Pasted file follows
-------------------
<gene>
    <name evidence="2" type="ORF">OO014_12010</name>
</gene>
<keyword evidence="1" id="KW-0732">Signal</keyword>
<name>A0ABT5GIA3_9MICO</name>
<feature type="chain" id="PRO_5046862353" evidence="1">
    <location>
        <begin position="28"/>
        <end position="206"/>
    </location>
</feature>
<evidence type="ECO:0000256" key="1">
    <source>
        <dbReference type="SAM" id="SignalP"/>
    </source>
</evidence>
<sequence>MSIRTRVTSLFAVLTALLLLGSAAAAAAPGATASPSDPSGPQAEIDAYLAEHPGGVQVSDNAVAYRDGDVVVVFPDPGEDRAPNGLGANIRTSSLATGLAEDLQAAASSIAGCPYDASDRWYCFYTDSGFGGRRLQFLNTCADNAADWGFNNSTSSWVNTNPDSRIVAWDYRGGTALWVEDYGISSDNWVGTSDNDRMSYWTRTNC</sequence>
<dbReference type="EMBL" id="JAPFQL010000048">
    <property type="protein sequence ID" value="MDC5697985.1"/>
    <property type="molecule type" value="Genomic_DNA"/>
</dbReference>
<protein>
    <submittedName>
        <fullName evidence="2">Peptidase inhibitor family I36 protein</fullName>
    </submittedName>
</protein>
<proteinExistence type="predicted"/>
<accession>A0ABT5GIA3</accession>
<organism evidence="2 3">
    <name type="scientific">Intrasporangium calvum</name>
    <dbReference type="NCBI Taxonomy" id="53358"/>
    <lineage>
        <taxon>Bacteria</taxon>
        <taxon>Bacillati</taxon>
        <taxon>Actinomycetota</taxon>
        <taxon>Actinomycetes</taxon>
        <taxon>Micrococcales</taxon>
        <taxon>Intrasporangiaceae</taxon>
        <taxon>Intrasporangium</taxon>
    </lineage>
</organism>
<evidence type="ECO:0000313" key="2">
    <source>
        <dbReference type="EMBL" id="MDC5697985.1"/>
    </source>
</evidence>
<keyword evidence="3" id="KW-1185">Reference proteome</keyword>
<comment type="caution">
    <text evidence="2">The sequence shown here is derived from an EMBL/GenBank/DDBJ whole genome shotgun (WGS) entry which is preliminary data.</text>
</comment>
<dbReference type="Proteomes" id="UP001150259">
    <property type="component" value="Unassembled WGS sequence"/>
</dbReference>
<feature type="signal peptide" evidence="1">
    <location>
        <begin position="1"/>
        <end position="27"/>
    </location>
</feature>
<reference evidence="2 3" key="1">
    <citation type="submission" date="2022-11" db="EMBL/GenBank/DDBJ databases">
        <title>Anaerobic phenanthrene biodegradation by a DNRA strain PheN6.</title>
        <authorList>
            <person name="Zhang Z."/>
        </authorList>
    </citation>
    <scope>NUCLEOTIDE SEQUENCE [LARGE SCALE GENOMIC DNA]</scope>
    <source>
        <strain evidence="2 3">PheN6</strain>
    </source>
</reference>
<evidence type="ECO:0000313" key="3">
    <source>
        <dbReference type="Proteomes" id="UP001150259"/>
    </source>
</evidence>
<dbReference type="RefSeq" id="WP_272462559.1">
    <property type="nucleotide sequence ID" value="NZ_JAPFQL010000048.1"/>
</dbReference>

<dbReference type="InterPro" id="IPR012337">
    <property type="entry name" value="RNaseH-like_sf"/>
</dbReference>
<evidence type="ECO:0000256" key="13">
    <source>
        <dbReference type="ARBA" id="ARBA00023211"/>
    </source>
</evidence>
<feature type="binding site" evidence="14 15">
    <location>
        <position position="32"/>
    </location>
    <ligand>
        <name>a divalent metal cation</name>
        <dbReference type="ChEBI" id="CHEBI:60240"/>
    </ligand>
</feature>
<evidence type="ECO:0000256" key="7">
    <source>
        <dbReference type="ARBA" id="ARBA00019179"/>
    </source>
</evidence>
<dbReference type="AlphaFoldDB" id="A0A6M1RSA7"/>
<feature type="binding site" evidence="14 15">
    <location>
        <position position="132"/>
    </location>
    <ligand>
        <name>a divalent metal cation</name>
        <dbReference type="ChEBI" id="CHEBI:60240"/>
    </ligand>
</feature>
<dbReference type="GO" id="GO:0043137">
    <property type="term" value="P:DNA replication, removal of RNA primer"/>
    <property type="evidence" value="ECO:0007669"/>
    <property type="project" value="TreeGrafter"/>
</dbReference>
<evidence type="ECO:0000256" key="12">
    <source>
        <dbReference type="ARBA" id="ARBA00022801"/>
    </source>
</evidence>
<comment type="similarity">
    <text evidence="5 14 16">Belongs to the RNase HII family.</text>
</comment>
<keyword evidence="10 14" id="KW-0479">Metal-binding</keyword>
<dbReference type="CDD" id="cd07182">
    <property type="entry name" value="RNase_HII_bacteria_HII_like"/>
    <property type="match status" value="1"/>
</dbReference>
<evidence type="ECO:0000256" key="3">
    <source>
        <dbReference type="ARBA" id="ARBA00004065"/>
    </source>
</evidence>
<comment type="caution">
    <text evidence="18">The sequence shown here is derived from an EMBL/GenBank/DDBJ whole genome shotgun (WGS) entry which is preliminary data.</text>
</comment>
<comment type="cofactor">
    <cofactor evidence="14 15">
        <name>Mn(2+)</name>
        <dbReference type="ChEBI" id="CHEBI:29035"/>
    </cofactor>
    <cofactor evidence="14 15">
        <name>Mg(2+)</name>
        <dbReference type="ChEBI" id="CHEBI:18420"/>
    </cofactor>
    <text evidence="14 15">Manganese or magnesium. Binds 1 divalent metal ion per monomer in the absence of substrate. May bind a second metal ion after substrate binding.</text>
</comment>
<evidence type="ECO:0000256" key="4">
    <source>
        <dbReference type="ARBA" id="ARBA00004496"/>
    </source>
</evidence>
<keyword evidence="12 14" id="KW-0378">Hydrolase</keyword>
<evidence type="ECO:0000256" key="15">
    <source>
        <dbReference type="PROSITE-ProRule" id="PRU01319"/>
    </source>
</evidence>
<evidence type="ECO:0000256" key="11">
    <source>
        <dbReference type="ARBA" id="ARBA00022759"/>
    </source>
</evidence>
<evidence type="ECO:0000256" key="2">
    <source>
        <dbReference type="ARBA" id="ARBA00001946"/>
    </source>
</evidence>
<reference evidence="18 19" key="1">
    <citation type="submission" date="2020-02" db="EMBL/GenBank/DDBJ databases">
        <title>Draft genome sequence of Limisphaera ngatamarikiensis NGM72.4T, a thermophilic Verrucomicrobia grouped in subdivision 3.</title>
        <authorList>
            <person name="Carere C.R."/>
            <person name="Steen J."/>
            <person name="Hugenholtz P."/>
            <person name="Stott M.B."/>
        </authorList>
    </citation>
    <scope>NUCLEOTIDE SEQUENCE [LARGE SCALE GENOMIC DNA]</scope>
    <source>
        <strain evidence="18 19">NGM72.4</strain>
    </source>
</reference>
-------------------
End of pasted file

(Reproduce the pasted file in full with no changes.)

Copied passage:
<gene>
    <name evidence="2" type="ORF">OO014_12010</name>
</gene>
<keyword evidence="1" id="KW-0732">Signal</keyword>
<name>A0ABT5GIA3_9MICO</name>
<feature type="chain" id="PRO_5046862353" evidence="1">
    <location>
        <begin position="28"/>
        <end position="206"/>
    </location>
</feature>
<evidence type="ECO:0000256" key="1">
    <source>
        <dbReference type="SAM" id="SignalP"/>
    </source>
</evidence>
<sequence>MSIRTRVTSLFAVLTALLLLGSAAAAAAPGATASPSDPSGPQAEIDAYLAEHPGGVQVSDNAVAYRDGDVVVVFPDPGEDRAPNGLGANIRTSSLATGLAEDLQAAASSIAGCPYDASDRWYCFYTDSGFGGRRLQFLNTCADNAADWGFNNSTSSWVNTNPDSRIVAWDYRGGTALWVEDYGISSDNWVGTSDNDRMSYWTRTNC</sequence>
<dbReference type="EMBL" id="JAPFQL010000048">
    <property type="protein sequence ID" value="MDC5697985.1"/>
    <property type="molecule type" value="Genomic_DNA"/>
</dbReference>
<protein>
    <submittedName>
        <fullName evidence="2">Peptidase inhibitor family I36 protein</fullName>
    </submittedName>
</protein>
<proteinExistence type="predicted"/>
<accession>A0ABT5GIA3</accession>
<organism evidence="2 3">
    <name type="scientific">Intrasporangium calvum</name>
    <dbReference type="NCBI Taxonomy" id="53358"/>
    <lineage>
        <taxon>Bacteria</taxon>
        <taxon>Bacillati</taxon>
        <taxon>Actinomycetota</taxon>
        <taxon>Actinomycetes</taxon>
        <taxon>Micrococcales</taxon>
        <taxon>Intrasporangiaceae</taxon>
        <taxon>Intrasporangium</taxon>
    </lineage>
</organism>
<evidence type="ECO:0000313" key="2">
    <source>
        <dbReference type="EMBL" id="MDC5697985.1"/>
    </source>
</evidence>
<keyword evidence="3" id="KW-1185">Reference proteome</keyword>
<comment type="caution">
    <text evidence="2">The sequence shown here is derived from an EMBL/GenBank/DDBJ whole genome shotgun (WGS) entry which is preliminary data.</text>
</comment>
<dbReference type="Proteomes" id="UP001150259">
    <property type="component" value="Unassembled WGS sequence"/>
</dbReference>
<feature type="signal peptide" evidence="1">
    <location>
        <begin position="1"/>
        <end position="27"/>
    </location>
</feature>
<reference evidence="2 3" key="1">
    <citation type="submission" date="2022-11" db="EMBL/GenBank/DDBJ databases">
        <title>Anaerobic phenanthrene biodegradation by a DNRA strain PheN6.</title>
        <authorList>
            <person name="Zhang Z."/>
        </authorList>
    </citation>
    <scope>NUCLEOTIDE SEQUENCE [LARGE SCALE GENOMIC DNA]</scope>
    <source>
        <strain evidence="2 3">PheN6</strain>
    </source>
</reference>
<evidence type="ECO:0000313" key="3">
    <source>
        <dbReference type="Proteomes" id="UP001150259"/>
    </source>
</evidence>
<dbReference type="RefSeq" id="WP_272462559.1">
    <property type="nucleotide sequence ID" value="NZ_JAPFQL010000048.1"/>
</dbReference>

<dbReference type="InterPro" id="IPR012337">
    <property type="entry name" value="RNaseH-like_sf"/>
</dbReference>
<evidence type="ECO:0000256" key="13">
    <source>
        <dbReference type="ARBA" id="ARBA00023211"/>
    </source>
</evidence>
<feature type="binding site" evidence="14 15">
    <location>
        <position position="32"/>
    </location>
    <ligand>
        <name>a divalent metal cation</name>
        <dbReference type="ChEBI" id="CHEBI:60240"/>
    </ligand>
</feature>
<evidence type="ECO:0000256" key="7">
    <source>
        <dbReference type="ARBA" id="ARBA00019179"/>
    </source>
</evidence>
<dbReference type="AlphaFoldDB" id="A0A6M1RSA7"/>
<feature type="binding site" evidence="14 15">
    <location>
        <position position="132"/>
    </location>
    <ligand>
        <name>a divalent metal cation</name>
        <dbReference type="ChEBI" id="CHEBI:60240"/>
    </ligand>
</feature>
<dbReference type="GO" id="GO:0043137">
    <property type="term" value="P:DNA replication, removal of RNA primer"/>
    <property type="evidence" value="ECO:0007669"/>
    <property type="project" value="TreeGrafter"/>
</dbReference>
<evidence type="ECO:0000256" key="12">
    <source>
        <dbReference type="ARBA" id="ARBA00022801"/>
    </source>
</evidence>
<comment type="similarity">
    <text evidence="5 14 16">Belongs to the RNase HII family.</text>
</comment>
<keyword evidence="10 14" id="KW-0479">Metal-binding</keyword>
<dbReference type="CDD" id="cd07182">
    <property type="entry name" value="RNase_HII_bacteria_HII_like"/>
    <property type="match status" value="1"/>
</dbReference>
<evidence type="ECO:0000256" key="3">
    <source>
        <dbReference type="ARBA" id="ARBA00004065"/>
    </source>
</evidence>
<comment type="caution">
    <text evidence="18">The sequence shown here is derived from an EMBL/GenBank/DDBJ whole genome shotgun (WGS) entry which is preliminary data.</text>
</comment>
<comment type="cofactor">
    <cofactor evidence="14 15">
        <name>Mn(2+)</name>
        <dbReference type="ChEBI" id="CHEBI:29035"/>
    </cofactor>
    <cofactor evidence="14 15">
        <name>Mg(2+)</name>
        <dbReference type="ChEBI" id="CHEBI:18420"/>
    </cofactor>
    <text evidence="14 15">Manganese or magnesium. Binds 1 divalent metal ion per monomer in the absence of substrate. May bind a second metal ion after substrate binding.</text>
</comment>
<evidence type="ECO:0000256" key="4">
    <source>
        <dbReference type="ARBA" id="ARBA00004496"/>
    </source>
</evidence>
<keyword evidence="12 14" id="KW-0378">Hydrolase</keyword>
<evidence type="ECO:0000256" key="15">
    <source>
        <dbReference type="PROSITE-ProRule" id="PRU01319"/>
    </source>
</evidence>
<evidence type="ECO:0000256" key="11">
    <source>
        <dbReference type="ARBA" id="ARBA00022759"/>
    </source>
</evidence>
<evidence type="ECO:0000256" key="2">
    <source>
        <dbReference type="ARBA" id="ARBA00001946"/>
    </source>
</evidence>
<reference evidence="18 19" key="1">
    <citation type="submission" date="2020-02" db="EMBL/GenBank/DDBJ databases">
        <title>Draft genome sequence of Limisphaera ngatamarikiensis NGM72.4T, a thermophilic Verrucomicrobia grouped in subdivision 3.</title>
        <authorList>
            <person name="Carere C.R."/>
            <person name="Steen J."/>
            <person name="Hugenholtz P."/>
            <person name="Stott M.B."/>
        </authorList>
    </citation>
    <scope>NUCLEOTIDE SEQUENCE [LARGE SCALE GENOMIC DNA]</scope>
    <source>
        <strain evidence="18 19">NGM72.4</strain>
    </source>
</reference>